The L-Shaped Room (1962)

  |  Drama, Romance


The L-Shaped Room (1962) Poster

A single, pregnant woman moves into a London boarding house where she meets a group of fellow misfits.


7.3/10
1,733

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13 July 2008 | mackjay2
8
| Top Drawer British Realism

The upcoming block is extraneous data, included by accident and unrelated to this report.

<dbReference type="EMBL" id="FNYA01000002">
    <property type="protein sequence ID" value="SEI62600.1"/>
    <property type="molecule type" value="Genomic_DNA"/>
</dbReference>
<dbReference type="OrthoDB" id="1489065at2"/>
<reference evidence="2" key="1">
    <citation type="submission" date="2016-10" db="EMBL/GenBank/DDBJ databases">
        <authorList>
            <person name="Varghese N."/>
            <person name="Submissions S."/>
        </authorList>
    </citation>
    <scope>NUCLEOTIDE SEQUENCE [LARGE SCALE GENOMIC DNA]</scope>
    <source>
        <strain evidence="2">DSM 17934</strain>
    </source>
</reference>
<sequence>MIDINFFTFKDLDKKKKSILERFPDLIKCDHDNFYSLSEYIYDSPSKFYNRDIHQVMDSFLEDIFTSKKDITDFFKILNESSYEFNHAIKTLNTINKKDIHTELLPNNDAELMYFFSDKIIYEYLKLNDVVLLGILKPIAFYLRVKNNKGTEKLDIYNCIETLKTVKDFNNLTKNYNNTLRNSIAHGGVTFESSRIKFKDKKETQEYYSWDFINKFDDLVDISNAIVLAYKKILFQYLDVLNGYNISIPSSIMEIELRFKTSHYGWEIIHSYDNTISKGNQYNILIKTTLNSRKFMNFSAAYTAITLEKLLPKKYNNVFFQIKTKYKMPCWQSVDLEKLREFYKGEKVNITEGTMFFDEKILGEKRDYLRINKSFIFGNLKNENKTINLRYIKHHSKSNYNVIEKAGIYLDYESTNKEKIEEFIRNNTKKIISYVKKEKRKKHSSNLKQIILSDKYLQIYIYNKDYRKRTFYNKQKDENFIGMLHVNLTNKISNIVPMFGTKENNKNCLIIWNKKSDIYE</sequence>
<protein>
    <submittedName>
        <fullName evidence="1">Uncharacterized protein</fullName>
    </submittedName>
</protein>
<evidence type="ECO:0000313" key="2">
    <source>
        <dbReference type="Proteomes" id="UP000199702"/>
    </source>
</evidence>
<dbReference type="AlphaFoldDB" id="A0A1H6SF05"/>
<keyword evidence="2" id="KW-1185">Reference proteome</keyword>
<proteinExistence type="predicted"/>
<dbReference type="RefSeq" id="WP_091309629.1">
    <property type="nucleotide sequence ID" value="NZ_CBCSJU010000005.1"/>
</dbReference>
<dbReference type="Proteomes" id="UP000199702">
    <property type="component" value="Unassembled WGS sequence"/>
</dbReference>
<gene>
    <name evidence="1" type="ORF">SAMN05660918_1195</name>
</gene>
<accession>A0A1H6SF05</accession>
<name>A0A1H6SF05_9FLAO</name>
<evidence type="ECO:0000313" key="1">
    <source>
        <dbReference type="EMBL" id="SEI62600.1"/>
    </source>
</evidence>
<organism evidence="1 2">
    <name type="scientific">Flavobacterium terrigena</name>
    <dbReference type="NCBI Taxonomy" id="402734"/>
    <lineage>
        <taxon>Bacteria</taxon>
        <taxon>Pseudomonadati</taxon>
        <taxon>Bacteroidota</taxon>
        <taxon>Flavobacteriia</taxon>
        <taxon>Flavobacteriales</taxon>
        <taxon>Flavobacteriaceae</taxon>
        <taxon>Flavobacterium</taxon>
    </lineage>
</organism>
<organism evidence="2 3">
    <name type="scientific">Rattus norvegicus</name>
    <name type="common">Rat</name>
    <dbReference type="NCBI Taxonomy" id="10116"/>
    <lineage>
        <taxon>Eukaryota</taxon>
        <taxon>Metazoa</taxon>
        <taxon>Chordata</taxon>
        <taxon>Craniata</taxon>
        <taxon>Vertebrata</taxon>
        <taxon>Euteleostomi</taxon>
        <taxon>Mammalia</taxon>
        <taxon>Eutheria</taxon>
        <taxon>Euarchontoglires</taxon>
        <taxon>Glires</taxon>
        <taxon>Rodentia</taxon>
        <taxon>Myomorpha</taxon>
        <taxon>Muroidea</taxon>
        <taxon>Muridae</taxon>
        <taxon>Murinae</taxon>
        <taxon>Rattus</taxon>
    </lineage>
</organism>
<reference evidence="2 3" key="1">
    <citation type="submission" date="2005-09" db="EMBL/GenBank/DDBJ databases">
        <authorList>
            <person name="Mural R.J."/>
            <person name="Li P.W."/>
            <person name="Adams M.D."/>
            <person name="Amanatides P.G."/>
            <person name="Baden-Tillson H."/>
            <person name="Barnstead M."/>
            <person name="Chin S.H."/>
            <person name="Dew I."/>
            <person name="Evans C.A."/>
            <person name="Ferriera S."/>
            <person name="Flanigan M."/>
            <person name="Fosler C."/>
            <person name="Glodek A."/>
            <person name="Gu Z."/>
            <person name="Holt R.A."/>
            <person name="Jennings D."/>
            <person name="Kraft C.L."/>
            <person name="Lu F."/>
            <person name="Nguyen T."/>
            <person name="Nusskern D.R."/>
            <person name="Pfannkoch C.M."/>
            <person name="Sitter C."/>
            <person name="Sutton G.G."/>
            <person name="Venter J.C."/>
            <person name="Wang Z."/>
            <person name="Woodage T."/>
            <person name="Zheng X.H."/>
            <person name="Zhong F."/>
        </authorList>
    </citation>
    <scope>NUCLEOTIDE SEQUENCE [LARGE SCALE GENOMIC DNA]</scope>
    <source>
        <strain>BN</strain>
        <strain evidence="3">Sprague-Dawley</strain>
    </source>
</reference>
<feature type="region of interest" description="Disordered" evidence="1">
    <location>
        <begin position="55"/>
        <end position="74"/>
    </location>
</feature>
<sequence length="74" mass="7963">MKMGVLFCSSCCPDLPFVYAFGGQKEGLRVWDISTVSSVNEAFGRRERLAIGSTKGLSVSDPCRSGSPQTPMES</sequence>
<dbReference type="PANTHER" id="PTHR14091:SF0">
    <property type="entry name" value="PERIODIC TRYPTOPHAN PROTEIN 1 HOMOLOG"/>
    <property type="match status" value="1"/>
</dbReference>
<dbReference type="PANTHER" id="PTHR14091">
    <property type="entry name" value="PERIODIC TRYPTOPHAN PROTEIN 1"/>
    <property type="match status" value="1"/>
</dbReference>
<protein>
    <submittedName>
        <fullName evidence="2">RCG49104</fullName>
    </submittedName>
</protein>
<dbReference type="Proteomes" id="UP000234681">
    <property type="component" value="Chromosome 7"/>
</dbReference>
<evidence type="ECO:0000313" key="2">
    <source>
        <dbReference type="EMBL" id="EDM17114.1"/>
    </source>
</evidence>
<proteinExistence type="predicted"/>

One of the best of the so-called "kitchen-sink" films, THE L-SHAPED ROOM is nearly perfect. The set decoration probably deserved an award for the way it evokes, with poetry, the incredibly realistic environment of a down-and-out London rooming house. As many commentators have noted, this film avoids clichés and gives us real-seeming characters played by gifted actors. There is not a single weak link in the cast, with Tom Bell, Avis Bunnage, Brock Peters, Cicely Courtneige among others providing so many memorable moments. At the heart of the film is Leslie Caron in an award-nominated performance that is not likely to be forgotten by anyone who sees it. This is a performance that elicits true feeling, done with a kind of invisible artistry, so it seems completely real. Bryan Forbes, one of Britain's finest directors of the period, paces the film well, relying on Caron and others to fill what may have been longueurs with true meaning. The only criticism is the use of the Brahms First Piano Concerto in the soundtrack. The surging romanticism, while appealing in itself, doesn't fit very well with the mood of the film, apart from a couple of quiet scenes. It's certainly not a big problem, only it seems an odd musical choice. A deeply affecting, unforgettable film.

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